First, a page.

4 Web Application Design Patterns for Your Business

Anna Peck

For web development projects, it can be difficult for businesses to know where to start. Web application design patterns are a great starting point for teams with all experience levels. Read through four types of web application design patterns and their best practices for web pages. 

Updated August 5, 2022

Companies need to invest in web application design patterns to guarantee a successful web development project. 

Even the most skilled web developers can have a hard time, especially if the technology is difficult or if there’s way too much information for a development team to manage. 

Web application design patterns are useful for creating certain conventions and templates for projects. Since many different programming languages such as C# exist, a web application design pattern can help set expectations for code on the server-side and frontend while adding more aspects to the project. 

This article will cover four types of web application design patterns and their best uses.

4 Types of Web Application Design Patterns

  1. Singleton design pattern
  2. Observer design pattern
  3. Strategy design pattern
  4. Decorator design pattern

The Singleton Design Pattern

The singleton design pattern only allows a class or object to have a single instance. 


A singleton design pattern's goal is to regulate an application's global state. It also prevents multiple components and logs from being active at the same time, which can lead to weird bugs. 

An example of this web application design pattern is a logger, which is a string of entries or messages within a system. 

For developers working with a singleton design pattern, there is no need to worry about receiving logs from the main app. Users can get them from anywhere in their codebase, and there isn’t any room to worry about logs getting lost. 

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The Observer Design Pattern

An observer design pattern is a relationship that many web app or mobile application users encounter regularly. 

The goal of the observer pattern is to create a relationship between a subject and their observers. The observers are set to wait for updated data. If the subject changes, the observers are notified almost instantly through the system or API. 

For example, if a business sends out a user notification or updates a subscription policy, the observer design pattern is in effect. 

This is also used with filters and dropdowns. If you’re looking to buy new clothes or shoes, you select what you’re looking for by a drop-down menu.

drop down

Popular clothing sites like Madewell use a variety of unique filters in their software design to meet their customers’ needs and deliver a functional user experience.

The observer design pattern is needed for any web application that needs direct user interaction and benefits user interface.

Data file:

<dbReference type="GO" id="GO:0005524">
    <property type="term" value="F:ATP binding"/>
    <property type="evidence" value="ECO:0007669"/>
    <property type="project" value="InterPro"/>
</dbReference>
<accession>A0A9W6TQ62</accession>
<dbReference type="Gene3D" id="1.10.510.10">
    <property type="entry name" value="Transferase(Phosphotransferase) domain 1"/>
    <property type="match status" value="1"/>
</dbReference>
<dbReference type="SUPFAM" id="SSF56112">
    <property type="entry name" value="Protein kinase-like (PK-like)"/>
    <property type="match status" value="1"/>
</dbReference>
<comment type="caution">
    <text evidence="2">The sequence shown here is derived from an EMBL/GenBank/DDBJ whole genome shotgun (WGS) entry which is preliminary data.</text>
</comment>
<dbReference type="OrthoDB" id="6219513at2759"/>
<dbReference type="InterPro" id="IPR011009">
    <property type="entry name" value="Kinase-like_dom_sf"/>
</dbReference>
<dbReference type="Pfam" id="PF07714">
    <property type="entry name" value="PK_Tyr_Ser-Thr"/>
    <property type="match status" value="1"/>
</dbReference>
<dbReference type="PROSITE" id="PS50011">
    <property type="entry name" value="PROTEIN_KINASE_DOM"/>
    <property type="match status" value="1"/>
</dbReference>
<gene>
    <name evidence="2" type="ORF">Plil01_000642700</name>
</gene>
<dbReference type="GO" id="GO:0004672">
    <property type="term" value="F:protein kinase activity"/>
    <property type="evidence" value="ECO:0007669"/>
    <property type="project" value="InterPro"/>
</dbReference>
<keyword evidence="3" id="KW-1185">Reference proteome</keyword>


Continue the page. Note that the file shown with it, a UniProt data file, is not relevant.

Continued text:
The Strategy Design Pattern

The strategy design pattern is an advanced implementation that is also dependent on the client or user.

It runs similarly to an “if-then” statement. If a client does this, they will head down this path, but if a user chooses the second option, they will complete it. 

Companies must think strategically by factoring in all different user journeys for their clients. 

An example would be payment methods. Long ago,  online shopping was simple. Buyers would use their credit or debit cards to make a purchase. Now, with a multitude of options like Apple Pay, buyers can’t be restricted to one method. 

With a strategic design pattern, developers can dynamically change the strategy being used during run time. If only a payment option for credit cards comes up, your business might lose buyers. But, if they’re given options, they’re more likely to make a purchase on the client side.

Despite all of the potential options with this web application design pattern, it still provides the right amount of flexibility like bespoke website design themes and not a lot of confusion. 

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The Decorator Design Pattern

Using the decorator design pattern is as simple as a classic Turkey sandwich. 

A decorator design pattern starts with a base class but allows instances of new methods and properties. For a real-life example, have you ever ordered food during a busy lunch rush?

Those food platforms likely use a decorator design pattern. If you’re ordering a burger with special toppings, the web app isn’t adding those ingredients to every single burger that’s being ordered at that specific time. 

The decorator design pattern allows users to change the base without affecting any other classes or properties, usually within a single page. 

Interested in how UX/UI design and web design compare? Read through our article on how they differ.

Create Web Application Design Patterns for Your Website

Have you considered using web application design patterns for your project's website strategy

Web application design patterns add flexibility to complex projects, implement structure, and work well with customizations. These design patterns also improve readability and reduce learning time for developers.

While there isn’t a one-size-fits-all solution with these design patterns, they can help developers adjust to challenges and adapt their website methodologies

Overall, these web application design patterns increase productivity and efficiency.

To see which web architectural pattern fits for your company’s workflow, invest in tutorials to understand the functionality and business logic.

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Anna Peck

Senior SEO Specialist at Clutch.co
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